Sports example because that’s just what I do. You can have Michael Jordan, Lebron James, and Steph Curry on your basketball team. If they aren’t working in a system that puts all of their skills together, they won’t succeed. Most people struggle to define, and communicate, concrete product goals. If there is a clear vision of what the primary goal is for users, alignment from there is much easier. So if you are struggling to get results, take a step back and identify if you are focused on the proper goals, and if you can even track success for those goals.”

Adding up to the importance of communication and cross-functional collaboration, Andra Baragan Founder at Ontrack Digital, a seasoned experimentation strategist in the field, shared her insights: “One of the biggest lost opportunities I see in organizations is the lack of communication between departments. This is especially true when multiple external agencies are involved but fail to work towards the same strategy. The qualitative research done in conversion optimization is immensely beneficial beyond just marketing, as it taps into the customer’s voice, which is key for any business.

We’ve seen impressive results when clients apply CRO and qualitative research insights across all business aspects. When multidisciplinary teams engage, they often produce stronger solutions and uncover more opportunities, thanks to their varied understanding of the business. In terms of disseminating these insights, we focus on making our audits and A/B test reports easily digestible for anyone in the company. The goal is to clarify how we arrived at these insights, their impact on business objectives, and the next steps. Keeping information simple, relevant, and actionable, and ensuring it reaches the right people, leads to much better results and stronger collaboration in the organization.”

Gerda Vogt-Thomas, Co-founder at Koalatative and experimentation expert, brings insights from Sean Ellis’s book ‘Hacking Growth’: “Sean Ellis emphasizes the importance of reporting data discovery in the simplest and most accessible way possible. If no one outside of the data analysts can understand your findings, they are unlikely to result in meaningful action. Massive spreadsheets, database queries, and highly technical displays, valuable for professionals, may be daunting to other team members.”

Gerda continues with her perspective on the application of these principles: “Most of us tend to assume that everyone knows what we know, but this is far from the truth. As marketers, we focus on getting to know our users, yet spend little time applying this mindset within our organizations to understand the people we need to communicate our findings to. Qualitative data interpretations can be especially complicated due to their subjective nature. If you’re analyzing open-ended, long-form text answers about why someone didn’t buy your product, you’re faced with the spectrum of human emotion.
Furthermore, differing interpretations of a customer survey by team members can lead to varied results. There’s also evidence that many companies don’t act on the qualitative data they gather, leading to analysis paralysis. To engage others in the work you’re doing, it’s essential to explain how it benefits them and to offer simple, actionable next steps. Storytelling is a valuable skill, but as an analyst, you need to understand and explain the next steps based on the story uncovered and how this contributes to the greater good of the organization.”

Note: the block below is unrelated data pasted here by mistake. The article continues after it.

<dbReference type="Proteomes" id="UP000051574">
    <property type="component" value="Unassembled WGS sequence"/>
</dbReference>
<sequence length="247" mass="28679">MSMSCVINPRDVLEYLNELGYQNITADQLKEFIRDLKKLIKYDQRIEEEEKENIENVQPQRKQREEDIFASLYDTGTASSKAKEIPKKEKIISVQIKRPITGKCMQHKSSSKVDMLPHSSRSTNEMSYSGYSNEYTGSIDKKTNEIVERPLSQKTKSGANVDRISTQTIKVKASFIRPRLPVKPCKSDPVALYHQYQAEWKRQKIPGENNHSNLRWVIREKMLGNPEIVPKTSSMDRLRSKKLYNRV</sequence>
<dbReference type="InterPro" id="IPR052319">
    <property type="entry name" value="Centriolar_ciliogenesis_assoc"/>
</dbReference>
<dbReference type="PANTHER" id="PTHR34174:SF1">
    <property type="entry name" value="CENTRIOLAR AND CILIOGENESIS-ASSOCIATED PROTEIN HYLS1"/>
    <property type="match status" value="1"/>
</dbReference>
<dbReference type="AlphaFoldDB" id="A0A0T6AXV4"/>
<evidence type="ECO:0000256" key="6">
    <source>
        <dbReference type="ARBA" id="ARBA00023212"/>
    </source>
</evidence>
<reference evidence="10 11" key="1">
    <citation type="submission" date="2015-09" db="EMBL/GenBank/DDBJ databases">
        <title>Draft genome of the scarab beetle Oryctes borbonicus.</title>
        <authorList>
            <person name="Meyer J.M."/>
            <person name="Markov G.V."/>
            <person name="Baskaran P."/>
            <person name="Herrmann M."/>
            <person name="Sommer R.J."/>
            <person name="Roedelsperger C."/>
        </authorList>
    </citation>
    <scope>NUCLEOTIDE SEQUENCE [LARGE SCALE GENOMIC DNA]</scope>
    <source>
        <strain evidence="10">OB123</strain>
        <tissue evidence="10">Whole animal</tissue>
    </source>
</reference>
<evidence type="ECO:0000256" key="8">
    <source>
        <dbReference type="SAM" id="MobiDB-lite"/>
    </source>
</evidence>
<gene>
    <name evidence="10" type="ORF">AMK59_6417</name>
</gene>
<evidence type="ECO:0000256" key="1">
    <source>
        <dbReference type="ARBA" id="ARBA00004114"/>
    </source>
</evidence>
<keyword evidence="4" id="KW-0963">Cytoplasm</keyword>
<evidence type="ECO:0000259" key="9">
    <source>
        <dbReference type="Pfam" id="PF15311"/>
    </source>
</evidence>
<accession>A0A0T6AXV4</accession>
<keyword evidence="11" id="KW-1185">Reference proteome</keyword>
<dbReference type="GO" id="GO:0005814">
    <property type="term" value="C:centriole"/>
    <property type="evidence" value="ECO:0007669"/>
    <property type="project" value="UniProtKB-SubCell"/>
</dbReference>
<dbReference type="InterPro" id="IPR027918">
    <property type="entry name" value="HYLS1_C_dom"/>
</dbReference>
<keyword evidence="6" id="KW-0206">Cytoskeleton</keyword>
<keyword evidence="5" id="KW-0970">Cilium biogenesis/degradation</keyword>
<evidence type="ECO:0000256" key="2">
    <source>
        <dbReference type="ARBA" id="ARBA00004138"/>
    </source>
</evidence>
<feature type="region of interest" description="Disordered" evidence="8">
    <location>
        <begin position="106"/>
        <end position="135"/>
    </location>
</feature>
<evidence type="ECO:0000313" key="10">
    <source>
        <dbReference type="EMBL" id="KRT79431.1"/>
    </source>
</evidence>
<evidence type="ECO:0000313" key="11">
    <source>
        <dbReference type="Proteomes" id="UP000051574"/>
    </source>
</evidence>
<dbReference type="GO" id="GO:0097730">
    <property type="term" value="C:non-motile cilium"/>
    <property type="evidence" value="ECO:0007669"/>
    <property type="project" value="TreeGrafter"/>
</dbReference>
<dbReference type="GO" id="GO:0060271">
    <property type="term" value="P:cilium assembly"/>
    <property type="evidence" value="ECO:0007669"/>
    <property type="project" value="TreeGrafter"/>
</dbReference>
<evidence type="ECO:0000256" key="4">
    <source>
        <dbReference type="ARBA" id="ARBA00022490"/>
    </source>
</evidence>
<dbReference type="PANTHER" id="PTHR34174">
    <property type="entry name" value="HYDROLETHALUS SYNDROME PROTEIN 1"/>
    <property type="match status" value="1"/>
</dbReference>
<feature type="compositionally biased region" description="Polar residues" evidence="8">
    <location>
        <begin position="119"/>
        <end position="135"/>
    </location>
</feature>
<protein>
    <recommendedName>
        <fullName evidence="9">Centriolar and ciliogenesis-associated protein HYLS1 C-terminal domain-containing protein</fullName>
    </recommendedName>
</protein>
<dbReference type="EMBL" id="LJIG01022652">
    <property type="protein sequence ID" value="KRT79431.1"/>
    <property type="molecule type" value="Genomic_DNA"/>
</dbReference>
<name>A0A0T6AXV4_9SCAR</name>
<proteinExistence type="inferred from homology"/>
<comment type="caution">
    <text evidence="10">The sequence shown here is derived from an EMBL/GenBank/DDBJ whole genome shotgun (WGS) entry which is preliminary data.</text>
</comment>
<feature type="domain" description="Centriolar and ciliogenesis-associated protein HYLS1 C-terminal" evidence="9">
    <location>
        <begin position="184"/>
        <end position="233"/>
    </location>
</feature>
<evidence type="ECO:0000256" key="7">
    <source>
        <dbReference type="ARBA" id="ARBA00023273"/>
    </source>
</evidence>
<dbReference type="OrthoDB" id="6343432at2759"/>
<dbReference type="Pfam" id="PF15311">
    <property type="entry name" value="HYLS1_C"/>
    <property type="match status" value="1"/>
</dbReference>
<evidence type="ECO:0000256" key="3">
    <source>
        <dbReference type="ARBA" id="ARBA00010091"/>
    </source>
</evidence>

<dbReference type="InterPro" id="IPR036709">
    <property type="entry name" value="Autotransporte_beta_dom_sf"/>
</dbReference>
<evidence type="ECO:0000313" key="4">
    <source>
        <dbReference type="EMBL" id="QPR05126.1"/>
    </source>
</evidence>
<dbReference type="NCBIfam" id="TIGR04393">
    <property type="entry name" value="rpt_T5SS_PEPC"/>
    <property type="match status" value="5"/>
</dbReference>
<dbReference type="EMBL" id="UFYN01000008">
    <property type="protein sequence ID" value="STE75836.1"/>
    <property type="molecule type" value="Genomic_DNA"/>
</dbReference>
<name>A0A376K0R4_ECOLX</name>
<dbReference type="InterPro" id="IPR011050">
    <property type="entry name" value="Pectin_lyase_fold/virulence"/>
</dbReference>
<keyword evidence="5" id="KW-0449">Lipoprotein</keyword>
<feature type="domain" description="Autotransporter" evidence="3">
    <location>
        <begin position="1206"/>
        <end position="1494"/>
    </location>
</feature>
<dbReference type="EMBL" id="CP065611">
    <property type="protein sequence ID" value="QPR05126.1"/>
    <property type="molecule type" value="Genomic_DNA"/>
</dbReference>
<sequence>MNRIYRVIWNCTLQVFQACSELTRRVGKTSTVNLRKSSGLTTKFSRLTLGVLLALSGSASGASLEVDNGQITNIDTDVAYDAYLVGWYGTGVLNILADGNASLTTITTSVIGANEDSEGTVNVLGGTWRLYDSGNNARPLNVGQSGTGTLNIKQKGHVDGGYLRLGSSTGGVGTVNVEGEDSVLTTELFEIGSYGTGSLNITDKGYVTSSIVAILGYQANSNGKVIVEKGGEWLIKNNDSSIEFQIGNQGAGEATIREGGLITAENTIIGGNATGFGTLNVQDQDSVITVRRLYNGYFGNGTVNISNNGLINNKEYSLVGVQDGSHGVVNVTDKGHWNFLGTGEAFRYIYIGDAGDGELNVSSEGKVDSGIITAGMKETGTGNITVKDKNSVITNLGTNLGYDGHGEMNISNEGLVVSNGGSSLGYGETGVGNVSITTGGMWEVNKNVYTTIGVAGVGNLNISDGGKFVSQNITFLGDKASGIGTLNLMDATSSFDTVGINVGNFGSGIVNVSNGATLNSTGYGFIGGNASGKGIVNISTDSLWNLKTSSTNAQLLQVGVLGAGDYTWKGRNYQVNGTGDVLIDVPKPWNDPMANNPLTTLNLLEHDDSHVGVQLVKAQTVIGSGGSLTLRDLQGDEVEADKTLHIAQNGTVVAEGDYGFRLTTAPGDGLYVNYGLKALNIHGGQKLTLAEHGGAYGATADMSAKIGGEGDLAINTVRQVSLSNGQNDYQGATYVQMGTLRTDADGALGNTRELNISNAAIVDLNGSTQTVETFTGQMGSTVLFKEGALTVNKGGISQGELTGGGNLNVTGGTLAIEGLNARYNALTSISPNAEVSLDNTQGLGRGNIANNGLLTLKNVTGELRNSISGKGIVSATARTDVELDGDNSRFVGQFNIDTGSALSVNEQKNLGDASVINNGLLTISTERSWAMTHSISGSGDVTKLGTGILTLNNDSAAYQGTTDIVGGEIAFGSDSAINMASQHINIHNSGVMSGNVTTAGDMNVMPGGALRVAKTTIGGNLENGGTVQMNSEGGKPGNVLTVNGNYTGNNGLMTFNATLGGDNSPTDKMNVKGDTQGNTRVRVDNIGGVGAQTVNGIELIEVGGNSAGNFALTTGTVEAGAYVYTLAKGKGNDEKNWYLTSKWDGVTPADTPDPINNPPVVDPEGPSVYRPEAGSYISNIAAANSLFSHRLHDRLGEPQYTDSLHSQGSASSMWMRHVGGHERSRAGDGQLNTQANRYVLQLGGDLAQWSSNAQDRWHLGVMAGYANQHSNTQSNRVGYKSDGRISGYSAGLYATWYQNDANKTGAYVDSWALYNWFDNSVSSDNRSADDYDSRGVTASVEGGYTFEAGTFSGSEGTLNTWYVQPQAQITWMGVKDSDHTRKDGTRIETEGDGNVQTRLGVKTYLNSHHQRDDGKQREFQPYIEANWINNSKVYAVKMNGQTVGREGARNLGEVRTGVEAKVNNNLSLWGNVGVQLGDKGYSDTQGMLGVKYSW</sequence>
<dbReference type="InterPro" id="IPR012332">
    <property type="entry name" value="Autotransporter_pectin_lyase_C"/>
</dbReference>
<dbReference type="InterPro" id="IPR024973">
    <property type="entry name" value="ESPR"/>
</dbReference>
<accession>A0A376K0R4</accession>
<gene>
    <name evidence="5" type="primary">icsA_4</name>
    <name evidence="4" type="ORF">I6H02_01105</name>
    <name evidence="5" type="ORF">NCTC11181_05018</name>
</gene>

Main takeaways

  1. Enhance team collaboration: Emphasize the importance of proper collaboration across product teams to leverage data effectively for personalization and user engagement.
  2. Prioritize qualitative data analysis: Utilize NLP Semantic Analysis, and NPS analysis to decode user sentiments, understanding the ‘why’ behind the ‘what’ in user feedback.
  3. Integrate user feedback into product strategy: Convert user feedback into actionable plans, aligning it with product goals for a user-centric development path.
  4. Address misalignment in teams: Recognize and tackle the core issue of team misalignment to prevent disjointed efforts and loss of valuable data insights.
  5. Simplify data presentation: Communicate data findings in a simple, accessible manner to ensure understanding and action across teams.
  6. Foster continuous dialogue: Encourage regular cross-functional meetings for sharing insights, raising questions, and collaboratively exploring solutions.
  7. Apply lean user testing: Implement iterative user testing and be open to qualitative user feedback, as demonstrated in the itsme® case study.
  8. Portray real issues vividly: Use tools like screen recordings, heatmaps, and direct quotes from CS tickets and reviews to bring end-user perspectives to stakeholders.
  9. Leverage a variety of feedback sources: Incorporate insights from internal and external stakeholders, as practiced by Piwik PRO, for comprehensive product development.
  10. Balance silo strengths with team integration: Recognize the value of specialized silos while strategically integrating teams to align with broader product goals.

In essence, the fusion of diverse team strengths with comprehensive data understanding is the bedrock of successful product development. It’s about moving beyond the ‘ship it’ mentality to a culture of ‘validate and understand’. As we look ahead, the key lies in combining the strengths of diverse teams with a holistic understanding of data, driving not just user engagement but long-term loyalty and success.